As if there aren't countless other ways to meet someone, endless places, online and off, to advertise for erotic services, escort services, massage services, whatever you want to call it. As if this is in any way related to the bulletin board on which it was posted.
When people die of food poisoning, it's not the plate's fault.
We are so stupid in this country.
Wednesday, May 20
The contest was for a motto for the then-newly-formed Department of Homeland Security, a title that I abhor, by the way. I'm still shaking my head years later that we have a branch of the government that uses the word "homeland" to refer to our country. Did any of these people ever read a history book? I'm quite certain that none of the people who thought this up are Jewish. Or maybe they know all about the allusions, and are just fascist wannabes (or worse). It still makes me bristle.
In any case, they were having a contest for the new agency's motto. You know, to engrave in stone over the entrance of the building in DC, to plaster on the literature (maybe on the back of the dig-a-hole-in-the-ground pamphlet that we're bound to see revived one of these days), to put on the official seal to be made into patches for the arm of the uniform of all those highly efficient security screeners at airports. Like this one at the entrance to the US Supreme Court, which reads "Equal Justice Under Law" (cough cough)
Or like this one, which reads "Neither snow nor rain nor heat nor gloom of night stays these couriers from the swift completion of their appointed rounds"
Okay, so it's not Washington D.C. And it's not even the USPS motto. But it's engraved and grand and motto-ish and all. You get the idea.
Just so you don't sit in nailbiting suspense, I'll tell you the winner. The Department of Homeland Security's motto is:Preserving Our Freedoms, Protecting America. Riveting.
Or... it might beVigilance. Service. Integrity. Depends who you ask. Also riveting
My idea was so much more to the point. I wrote in and suggested the following:
Be Afraid. Be Very Afraid.
I still think it shoulda won. It's clear. It's to the point. It's honest. I don't know what's the matter with these people. Stodgy, all of 'em. Men.
It's okay. I'm over it. They're gonna listen to me one of these days.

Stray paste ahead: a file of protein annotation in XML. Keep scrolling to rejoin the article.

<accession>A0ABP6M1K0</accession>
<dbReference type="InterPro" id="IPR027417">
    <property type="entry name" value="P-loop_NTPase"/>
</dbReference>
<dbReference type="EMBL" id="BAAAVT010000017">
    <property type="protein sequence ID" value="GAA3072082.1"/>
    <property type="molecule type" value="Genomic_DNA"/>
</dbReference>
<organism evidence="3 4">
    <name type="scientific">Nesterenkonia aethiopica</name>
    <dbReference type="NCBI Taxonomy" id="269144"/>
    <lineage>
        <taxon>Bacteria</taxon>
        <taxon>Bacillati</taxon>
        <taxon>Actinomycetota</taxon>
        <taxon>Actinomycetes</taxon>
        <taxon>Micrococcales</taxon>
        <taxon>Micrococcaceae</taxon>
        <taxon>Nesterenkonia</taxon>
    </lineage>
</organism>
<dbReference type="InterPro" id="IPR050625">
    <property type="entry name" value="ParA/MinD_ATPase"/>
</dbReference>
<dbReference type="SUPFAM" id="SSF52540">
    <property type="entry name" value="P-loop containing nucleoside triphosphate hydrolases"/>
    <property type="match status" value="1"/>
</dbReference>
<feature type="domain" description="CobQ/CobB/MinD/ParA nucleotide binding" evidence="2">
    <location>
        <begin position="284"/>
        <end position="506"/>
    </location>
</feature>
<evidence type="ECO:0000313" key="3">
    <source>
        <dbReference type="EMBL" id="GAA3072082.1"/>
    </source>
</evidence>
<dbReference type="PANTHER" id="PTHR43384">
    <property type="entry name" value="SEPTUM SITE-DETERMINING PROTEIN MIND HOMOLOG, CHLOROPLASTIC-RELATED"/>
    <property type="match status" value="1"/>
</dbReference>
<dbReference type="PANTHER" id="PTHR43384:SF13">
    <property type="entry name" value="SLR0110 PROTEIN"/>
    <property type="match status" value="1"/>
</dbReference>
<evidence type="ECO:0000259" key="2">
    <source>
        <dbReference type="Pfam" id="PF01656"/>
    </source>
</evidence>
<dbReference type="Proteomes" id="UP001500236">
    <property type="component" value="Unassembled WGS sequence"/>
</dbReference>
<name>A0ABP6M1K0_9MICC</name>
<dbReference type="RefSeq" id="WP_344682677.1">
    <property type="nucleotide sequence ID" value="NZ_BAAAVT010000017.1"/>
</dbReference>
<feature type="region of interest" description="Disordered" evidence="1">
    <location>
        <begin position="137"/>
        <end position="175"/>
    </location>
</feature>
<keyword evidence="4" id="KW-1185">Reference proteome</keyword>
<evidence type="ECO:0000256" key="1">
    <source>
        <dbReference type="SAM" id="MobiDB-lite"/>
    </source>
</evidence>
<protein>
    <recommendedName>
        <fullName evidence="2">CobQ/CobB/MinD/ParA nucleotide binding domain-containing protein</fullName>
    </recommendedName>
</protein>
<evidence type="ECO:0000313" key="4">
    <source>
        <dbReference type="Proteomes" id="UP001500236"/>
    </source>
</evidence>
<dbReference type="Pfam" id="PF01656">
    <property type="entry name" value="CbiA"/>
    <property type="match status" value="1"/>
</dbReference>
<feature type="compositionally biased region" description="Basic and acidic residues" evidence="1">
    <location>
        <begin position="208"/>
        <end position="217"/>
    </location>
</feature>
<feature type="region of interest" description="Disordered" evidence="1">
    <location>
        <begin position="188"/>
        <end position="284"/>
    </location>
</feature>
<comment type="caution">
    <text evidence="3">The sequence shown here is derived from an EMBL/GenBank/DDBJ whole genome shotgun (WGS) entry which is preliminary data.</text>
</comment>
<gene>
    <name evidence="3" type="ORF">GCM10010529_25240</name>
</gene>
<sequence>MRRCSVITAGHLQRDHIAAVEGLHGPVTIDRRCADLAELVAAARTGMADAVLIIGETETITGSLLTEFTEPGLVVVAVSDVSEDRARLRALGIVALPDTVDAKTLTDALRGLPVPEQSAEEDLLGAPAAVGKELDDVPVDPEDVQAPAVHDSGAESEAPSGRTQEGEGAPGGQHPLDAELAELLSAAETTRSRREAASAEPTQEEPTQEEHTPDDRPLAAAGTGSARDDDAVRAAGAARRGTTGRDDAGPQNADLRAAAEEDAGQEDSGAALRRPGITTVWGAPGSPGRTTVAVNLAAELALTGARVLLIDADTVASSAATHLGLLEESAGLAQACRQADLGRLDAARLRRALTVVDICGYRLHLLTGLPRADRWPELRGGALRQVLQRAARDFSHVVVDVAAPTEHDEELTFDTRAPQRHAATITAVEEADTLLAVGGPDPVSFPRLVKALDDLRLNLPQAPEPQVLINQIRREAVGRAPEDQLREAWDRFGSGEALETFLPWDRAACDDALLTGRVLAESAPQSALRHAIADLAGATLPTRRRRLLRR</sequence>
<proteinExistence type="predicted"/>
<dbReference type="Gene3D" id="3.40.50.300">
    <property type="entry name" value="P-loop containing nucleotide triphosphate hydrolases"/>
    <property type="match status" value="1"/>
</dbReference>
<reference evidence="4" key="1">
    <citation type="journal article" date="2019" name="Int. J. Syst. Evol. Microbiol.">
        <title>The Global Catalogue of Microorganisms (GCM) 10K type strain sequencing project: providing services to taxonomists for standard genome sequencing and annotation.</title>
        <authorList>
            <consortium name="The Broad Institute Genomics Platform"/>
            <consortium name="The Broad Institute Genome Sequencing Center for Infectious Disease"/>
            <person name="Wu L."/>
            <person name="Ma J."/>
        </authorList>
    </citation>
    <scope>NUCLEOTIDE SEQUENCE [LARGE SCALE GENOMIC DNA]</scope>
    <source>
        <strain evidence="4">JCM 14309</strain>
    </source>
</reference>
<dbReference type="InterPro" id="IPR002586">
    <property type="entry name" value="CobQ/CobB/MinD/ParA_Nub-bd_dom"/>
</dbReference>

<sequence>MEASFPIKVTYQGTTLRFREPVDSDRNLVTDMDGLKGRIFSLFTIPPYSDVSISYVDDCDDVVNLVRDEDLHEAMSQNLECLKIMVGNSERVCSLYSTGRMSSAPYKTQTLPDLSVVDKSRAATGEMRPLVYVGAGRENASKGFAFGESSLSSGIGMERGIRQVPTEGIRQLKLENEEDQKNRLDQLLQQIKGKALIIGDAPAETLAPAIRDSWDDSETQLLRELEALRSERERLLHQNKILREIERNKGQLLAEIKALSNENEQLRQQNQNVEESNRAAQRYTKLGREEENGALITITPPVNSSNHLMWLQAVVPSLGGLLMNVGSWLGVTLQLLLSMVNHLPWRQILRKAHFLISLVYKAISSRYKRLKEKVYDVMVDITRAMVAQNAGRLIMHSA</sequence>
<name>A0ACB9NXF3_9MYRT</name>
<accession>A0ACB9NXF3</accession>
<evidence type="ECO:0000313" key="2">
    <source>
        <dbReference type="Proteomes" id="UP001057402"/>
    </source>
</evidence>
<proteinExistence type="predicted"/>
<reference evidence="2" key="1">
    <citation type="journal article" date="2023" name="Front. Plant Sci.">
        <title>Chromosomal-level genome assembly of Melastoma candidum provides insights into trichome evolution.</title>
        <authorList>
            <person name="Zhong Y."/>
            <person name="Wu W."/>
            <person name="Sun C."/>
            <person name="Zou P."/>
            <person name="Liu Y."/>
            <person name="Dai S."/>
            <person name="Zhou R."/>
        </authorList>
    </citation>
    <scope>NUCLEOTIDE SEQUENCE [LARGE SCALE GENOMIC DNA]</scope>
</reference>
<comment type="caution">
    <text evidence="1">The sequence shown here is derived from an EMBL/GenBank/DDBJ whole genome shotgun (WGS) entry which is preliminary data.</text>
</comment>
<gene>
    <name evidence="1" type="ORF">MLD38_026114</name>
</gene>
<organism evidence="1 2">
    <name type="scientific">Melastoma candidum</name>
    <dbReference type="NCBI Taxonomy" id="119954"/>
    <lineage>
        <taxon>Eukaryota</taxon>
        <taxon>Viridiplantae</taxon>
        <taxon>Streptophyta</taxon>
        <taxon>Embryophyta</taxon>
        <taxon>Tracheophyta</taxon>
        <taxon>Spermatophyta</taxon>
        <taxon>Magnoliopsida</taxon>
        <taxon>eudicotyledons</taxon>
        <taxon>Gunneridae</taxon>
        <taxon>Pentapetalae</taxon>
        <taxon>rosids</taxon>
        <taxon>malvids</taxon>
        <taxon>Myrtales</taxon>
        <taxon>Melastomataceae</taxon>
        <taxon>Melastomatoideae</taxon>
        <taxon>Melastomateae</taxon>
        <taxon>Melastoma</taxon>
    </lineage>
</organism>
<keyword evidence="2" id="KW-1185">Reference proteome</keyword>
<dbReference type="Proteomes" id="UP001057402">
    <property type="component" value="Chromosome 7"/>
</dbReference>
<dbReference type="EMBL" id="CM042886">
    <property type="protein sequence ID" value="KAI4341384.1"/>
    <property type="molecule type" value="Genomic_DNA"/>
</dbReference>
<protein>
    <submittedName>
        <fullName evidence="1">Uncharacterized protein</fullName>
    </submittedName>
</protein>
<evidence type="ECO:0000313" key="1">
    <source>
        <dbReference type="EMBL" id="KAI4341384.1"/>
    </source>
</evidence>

As you might have imagined, there actually is a reason that this contest-that-was-never-really-a-contest entered my head on this day, catapulting me into sweet reminiscence about the role of fear in American culture. I bet you didn't imagine that the reason would involve a bathroom stall. Neither did I. But there it is.
Today, I was in the bathroom at the local Stop 'n Shop (just so you can make an accurate entry in your log of where I stop to go to the bathroom....you're welcome), which I've got to say is damn clean for a grocery store bathroom. Some of 'em are downright horrendous. And they are kind enough to have one of those fold-down diaper changing tables that I was very grateful to have back in the day. You know, the ones with the handy little slot for the custom tissue paper covers to protect the little butt from the grossness of the plastic surface--the slot that never, and I mean never, has anything in it. Have you ever seen one that has covers in there? Why do they keep making a slot?
Oops. Sorry. Veered off there. But while I'm off on this side road, has anyone else ever noticed that the sliding locks on many bathroom stall doors are made by a company called "Hiney Hiders" (and engraved as such)? Can you believe there's a company with that name?
Hey! Engravings! I am keeping with the theme!
Screeeeeeech! Okay. Back on track.
So there I was, glancing over at the diapering platform, and among all of its warnings and reminders (damn lawyers), I see the following graphic (and I mean graphic):
Stars and impact zone and everything. Don't you think that's just a little bit over the top? Wouldn't it be sufficient to have it say "Never Leave Baby Unattended"? Or "Falls can Occur: Never Leave Baby Unattended"? Or even just a picture of a baby teetering?
I ask you, what mother out there can tolerate, even for a second, the mental picture of a fall direct onto a tiled floor, much less one which involves the head as the first point of contact, without wincing? I know, that's the point. Scare 'em into being careful. Scare the HELL out of 'em into being careful. I don't even have a baby anymore, and the picture is still bothering me hours later.
I mean, if we're going to do this, maybe we should have similar signs on all other products. How about a little baby drawing like this that is colored blue on all items that might cause choking? How about a little baby drawing with a pool of blood underneath it attached to all bicycle car seats? You think I'm going over the edge here, taking a perfectly good warning to its ridiculous extreme. And I am, but isn't this all a little absurd?
Unfortunately, promoting parental anxiety (not all that different from fear, mind you) seems to be a theme. In browsing the app store for the Iphone in recent days, I find that the hot new apps are tools that you can use to monitor and record exactly how long and at exactly what time your baby nurses, how many peas she ate (because you are counting, aren't you?), her level of Vitamin D exposure (i.e. outside playtime), and endless other record-keeping options clearly designed by people who know a whole lot more about coding and software than they do about babies and parenting. One of them was even listed as one of the Top 10 Apps for Parents by Time Magazine in their recent article. Oy.